Brixton in South London was an area with serious social and economic problems. The whole United Kingdom was affected by are cession by 1981, but the local African-Caribbean community was suffering particularly high unemployment, poor housing, and a higher than average crime rate.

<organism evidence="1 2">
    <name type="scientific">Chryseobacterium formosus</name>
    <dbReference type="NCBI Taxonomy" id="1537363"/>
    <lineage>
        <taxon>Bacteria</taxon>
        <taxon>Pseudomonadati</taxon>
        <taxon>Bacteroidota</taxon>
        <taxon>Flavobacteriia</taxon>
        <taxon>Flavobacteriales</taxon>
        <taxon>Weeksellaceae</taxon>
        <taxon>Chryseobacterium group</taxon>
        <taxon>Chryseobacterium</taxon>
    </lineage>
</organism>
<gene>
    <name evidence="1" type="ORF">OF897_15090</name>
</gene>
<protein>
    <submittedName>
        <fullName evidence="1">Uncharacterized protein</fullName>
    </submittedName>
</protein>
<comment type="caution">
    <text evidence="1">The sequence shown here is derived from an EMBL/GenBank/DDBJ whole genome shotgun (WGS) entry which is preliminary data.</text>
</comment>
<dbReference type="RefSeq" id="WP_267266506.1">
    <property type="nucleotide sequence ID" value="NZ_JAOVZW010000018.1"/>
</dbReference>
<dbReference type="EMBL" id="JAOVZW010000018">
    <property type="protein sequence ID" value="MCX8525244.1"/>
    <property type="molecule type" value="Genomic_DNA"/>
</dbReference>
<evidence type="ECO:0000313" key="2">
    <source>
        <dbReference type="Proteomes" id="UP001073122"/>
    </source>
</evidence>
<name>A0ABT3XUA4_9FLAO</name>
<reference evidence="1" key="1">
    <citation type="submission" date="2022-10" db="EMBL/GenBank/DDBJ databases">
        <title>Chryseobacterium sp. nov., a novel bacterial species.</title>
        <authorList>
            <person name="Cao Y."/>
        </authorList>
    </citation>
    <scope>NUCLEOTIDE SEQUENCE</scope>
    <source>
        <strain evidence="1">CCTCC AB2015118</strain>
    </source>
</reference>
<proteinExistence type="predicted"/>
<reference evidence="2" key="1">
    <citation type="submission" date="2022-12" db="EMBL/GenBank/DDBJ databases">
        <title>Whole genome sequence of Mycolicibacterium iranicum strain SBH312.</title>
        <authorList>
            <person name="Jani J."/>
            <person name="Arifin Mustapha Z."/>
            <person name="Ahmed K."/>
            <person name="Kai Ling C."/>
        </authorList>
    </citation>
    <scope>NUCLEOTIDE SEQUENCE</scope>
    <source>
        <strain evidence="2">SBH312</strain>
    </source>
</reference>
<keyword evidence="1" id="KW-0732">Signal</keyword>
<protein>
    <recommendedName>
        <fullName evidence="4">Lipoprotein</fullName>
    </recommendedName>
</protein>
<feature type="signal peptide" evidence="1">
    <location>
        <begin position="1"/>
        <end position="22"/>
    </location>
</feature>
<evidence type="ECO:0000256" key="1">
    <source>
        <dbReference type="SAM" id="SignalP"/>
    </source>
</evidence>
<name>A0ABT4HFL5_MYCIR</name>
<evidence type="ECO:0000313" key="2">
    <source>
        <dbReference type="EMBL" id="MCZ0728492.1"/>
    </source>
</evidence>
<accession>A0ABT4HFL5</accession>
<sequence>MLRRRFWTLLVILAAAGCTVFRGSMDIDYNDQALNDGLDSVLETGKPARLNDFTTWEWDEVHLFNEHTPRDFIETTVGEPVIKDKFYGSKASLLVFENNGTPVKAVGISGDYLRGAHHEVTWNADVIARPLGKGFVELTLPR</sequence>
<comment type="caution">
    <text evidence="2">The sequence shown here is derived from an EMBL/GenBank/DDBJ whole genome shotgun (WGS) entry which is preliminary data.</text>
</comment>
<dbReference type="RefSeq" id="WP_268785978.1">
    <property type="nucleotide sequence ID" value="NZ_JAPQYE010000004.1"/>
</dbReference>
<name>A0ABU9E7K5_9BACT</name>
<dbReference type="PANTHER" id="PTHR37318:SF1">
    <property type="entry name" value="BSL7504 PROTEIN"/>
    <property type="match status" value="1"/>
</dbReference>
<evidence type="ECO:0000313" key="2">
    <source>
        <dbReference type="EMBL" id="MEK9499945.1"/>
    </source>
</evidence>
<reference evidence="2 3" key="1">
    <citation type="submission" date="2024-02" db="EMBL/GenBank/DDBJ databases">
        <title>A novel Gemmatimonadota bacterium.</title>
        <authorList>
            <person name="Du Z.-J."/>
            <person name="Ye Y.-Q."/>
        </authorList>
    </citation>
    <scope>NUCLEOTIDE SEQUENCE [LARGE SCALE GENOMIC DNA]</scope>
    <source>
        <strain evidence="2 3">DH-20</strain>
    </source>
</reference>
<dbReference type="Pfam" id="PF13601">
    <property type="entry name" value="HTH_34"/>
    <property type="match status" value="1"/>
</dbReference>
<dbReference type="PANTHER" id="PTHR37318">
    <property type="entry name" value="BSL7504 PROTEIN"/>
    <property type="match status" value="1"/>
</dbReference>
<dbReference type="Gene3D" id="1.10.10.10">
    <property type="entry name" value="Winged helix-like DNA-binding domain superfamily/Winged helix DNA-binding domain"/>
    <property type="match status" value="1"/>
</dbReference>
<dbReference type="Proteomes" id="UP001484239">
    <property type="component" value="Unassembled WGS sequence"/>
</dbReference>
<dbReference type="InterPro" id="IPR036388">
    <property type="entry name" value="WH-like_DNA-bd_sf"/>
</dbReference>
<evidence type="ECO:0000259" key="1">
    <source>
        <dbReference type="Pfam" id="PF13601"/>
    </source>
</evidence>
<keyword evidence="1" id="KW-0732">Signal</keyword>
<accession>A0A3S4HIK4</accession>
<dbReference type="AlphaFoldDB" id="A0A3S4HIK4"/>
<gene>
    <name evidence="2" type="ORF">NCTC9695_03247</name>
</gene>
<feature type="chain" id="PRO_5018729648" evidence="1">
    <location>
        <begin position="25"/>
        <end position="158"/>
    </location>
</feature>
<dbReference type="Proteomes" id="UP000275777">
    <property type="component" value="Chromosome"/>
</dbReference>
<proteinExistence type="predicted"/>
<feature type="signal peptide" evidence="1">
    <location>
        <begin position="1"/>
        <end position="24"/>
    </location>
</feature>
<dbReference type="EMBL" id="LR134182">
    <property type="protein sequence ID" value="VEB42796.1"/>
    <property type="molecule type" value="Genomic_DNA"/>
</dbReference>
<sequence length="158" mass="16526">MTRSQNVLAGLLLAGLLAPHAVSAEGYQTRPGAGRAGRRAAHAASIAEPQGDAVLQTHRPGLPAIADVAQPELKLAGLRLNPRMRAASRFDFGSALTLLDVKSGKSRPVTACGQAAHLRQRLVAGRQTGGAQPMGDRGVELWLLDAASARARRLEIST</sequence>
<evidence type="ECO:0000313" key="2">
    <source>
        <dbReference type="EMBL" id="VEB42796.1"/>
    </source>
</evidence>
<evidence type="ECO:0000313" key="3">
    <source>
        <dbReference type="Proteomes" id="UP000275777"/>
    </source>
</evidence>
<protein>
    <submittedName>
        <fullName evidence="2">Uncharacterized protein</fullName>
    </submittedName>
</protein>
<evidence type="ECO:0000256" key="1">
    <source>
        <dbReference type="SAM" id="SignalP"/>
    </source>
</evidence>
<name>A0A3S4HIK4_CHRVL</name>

81 a house fire, a suspected racially-motivated arson, had killed a number of black youths in New Cross; the police investigation was criticised as inadequate. Black activists, including Darcus Howe organised a march for the "Black People's Day of Action" on 2 March. Accounts of turnout vary from between 5,000 to 20 to 25,000. The marchers walked 17 miles from Deptford to Hyde Park, passing the Houses of Parliament and Fleet Street. While the majority of the march finished in Hyde Park without incident, there was some confrontation with police at Blackfriars. Les Back wrote that "While the local press reported the march respectfully, the national papers unloaded the full weight of racial stereotyping." The Evening Standard's front page headline was a photo of a policeman with a bloody face next to a quote from Darcus Howe referring to the march as "A good day". A few weeks later, some of the organizers of the march were arrested, charged with inciting to riot. They were later acquitted. At the beginning of April, the Metropolitan Police began Operation Swamp 81, a plainclothes operation to reduce crime. Officers were dispatched into Brixton, and within five days around 1,000 people were stopped and searched, and 82 arrested, through the heavy use of the 'sus law' (stop and search powers). The 'sus laws' were a type of law which allowed police to arrest members of the public when it was believed that they were acting suspiciously and not necessarily committing a crime. The African-Caribbean community stated that the police were arresting black people without a specific reason.